DECEMBER 10, 2012
When I finally made my mind up and decided I was going to start a business, I quickly learned you need four key strengths to get a start up off of the ground: work ethic, persistence, a good sounding board and some luck. In my first week of idea generation, I bounced the new idea off of everyone I thought would use my product.
I am not discounting constructive criticism, or the pessimistic view, as I believe it’s necessary. I felt focusing on the future product users would help me quickly generate ideas around the product and keep the positive energy flowing. I knew there was a million ways it could fail, but I also knew there was a few ways I had a chance!
It wasn’t until I actually did it on my own that I understood how many hours you have to spend brainstorming, preparing for meetings and learning from them, and how many hours you have to spend creating content for your site when you don’t have the funds to hire outside help. For two weeks straight, I spent every free hour talking, writing, meeting or thinking about GetintheLoop. Believe it or not, the time it took to go from idea generation to creating a bare bones website was just over two weeks. I now had a website, a concept and 50 home-printed tear away business cards; I was ready! Ha!
This is where the persistence came into play. I worked for a week pitching to my friends and family, anyone who would listen and critique me. I got better and felt I was ready to go. Whoever said practice makes perfect, lied. You can practice all you want, but at that first meeting when it’s your idea and your own product, everything changes quickly. My first conversation with a partner golf course was arranged via a relationship with a good family friend. I gave my “pitch”, which was way below average. I nervously stumbled through my main points and what I could do for them. I listened to some great feedback on what he liked and what needed to be my focus and then at the end he said “OK, lets try it!” Wehooo! What a rush! For the first time in business or anything work related, I gave a hockey style first pump to myself in the car.
Throughout the next two weeks, I met with any business that would listen on both the golf and entertainment side. The feedback was positive, but getting that “YES “ when you are not proven and new is not easy. I heard a lot of, “call us in a couple of months”, or “maybe we will try it next year”. The one big thing I learned is it’s always easy to say “no” on the phone; you have to go see your prospective clients. I had a new idea and I needed to find the right people who were open to giving it a try. This is why I am always thankful for those who took the chance and gave me a shot at proving the concept.
In Year 1, I spent a whopping $125 on marketing; this gave me business cards and a few posters for the partner courses. My advertising budget was zero dollars, so I relied on social media, word of mouth and the help of everyone who was a part of the idea brainstorming from the beginning. I would give away a membership at men’s nights, and in the middle of June I was lucky enough to be featured in an article in the business section of the paper. All of these factors contributed to steady growth and a fun first year. Without taking the chance and learning along the way, none of this would have been possible. I had no idea how I was going to get the word out, or gain members; I just knew I had to.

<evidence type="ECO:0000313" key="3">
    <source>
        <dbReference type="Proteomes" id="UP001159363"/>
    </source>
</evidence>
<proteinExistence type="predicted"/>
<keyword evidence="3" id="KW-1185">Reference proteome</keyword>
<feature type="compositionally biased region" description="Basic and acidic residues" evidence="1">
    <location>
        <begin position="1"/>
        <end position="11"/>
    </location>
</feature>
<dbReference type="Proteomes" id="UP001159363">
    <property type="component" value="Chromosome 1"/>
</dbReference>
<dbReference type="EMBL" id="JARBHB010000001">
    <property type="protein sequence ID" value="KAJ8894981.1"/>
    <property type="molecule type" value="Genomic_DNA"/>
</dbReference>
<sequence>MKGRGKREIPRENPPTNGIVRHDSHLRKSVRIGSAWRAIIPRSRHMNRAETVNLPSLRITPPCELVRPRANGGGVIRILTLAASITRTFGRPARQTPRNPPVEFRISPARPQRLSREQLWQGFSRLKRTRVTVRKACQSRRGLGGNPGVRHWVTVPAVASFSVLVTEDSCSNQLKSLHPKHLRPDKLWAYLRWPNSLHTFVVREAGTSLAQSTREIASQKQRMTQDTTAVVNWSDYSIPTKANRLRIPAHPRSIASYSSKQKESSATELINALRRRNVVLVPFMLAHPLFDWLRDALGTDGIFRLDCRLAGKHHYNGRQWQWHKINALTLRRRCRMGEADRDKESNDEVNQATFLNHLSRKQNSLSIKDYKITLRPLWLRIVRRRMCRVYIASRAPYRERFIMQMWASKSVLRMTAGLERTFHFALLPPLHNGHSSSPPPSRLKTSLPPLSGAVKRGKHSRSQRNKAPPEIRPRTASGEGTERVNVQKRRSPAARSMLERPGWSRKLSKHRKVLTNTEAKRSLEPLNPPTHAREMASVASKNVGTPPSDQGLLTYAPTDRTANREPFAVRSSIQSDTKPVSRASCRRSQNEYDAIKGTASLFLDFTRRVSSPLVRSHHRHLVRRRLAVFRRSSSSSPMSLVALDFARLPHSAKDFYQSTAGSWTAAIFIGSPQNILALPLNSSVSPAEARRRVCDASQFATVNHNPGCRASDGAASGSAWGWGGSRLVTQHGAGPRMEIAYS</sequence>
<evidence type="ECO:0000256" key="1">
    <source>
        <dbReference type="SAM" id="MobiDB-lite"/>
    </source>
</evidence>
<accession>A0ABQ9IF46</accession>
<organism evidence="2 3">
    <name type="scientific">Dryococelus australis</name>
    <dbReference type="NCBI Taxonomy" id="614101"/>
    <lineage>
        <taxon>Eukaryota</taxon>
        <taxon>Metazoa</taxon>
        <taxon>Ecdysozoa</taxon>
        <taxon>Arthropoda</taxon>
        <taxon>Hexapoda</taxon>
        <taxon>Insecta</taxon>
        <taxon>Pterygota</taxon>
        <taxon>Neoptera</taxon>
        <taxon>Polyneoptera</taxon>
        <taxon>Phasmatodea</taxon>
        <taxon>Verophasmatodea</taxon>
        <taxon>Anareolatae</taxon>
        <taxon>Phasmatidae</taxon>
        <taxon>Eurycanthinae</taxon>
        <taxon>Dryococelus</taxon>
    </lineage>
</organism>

Coming into Year 2, I had some new opportunities: I could now advertise, my website could improve and I had learned. It was up to me to maximize the first year’s momentum and improve the experience for both our members and our partners. Like one of Darwin’s theories explains, “It is not the strongest of the species that survives, nor the most intelligent; it is the one most adaptable to change”. I knew I was definitely neither of the first two, but I had an opportunity to be the third; I could learn and change.
Some issues I had in Year 1 were no e-mail notifications available to members who didn’t want to receive texts and no tool for Loop members to identify themselves at the course. In Year 1, they just showed their cell phone to prove they were receiving GetintheLoop’s exclusive texts. Coming into Year 2, I had to make sure that e-mail notifications were an option and I had to find a way for our members to identify themselves. Beyond that, I was left with a bit of a dilemma; I now worked full time at the Business Development Bank as an account manager. I didn’t have the finances to hire someone and GetintheLoop was not able to be my only means of income.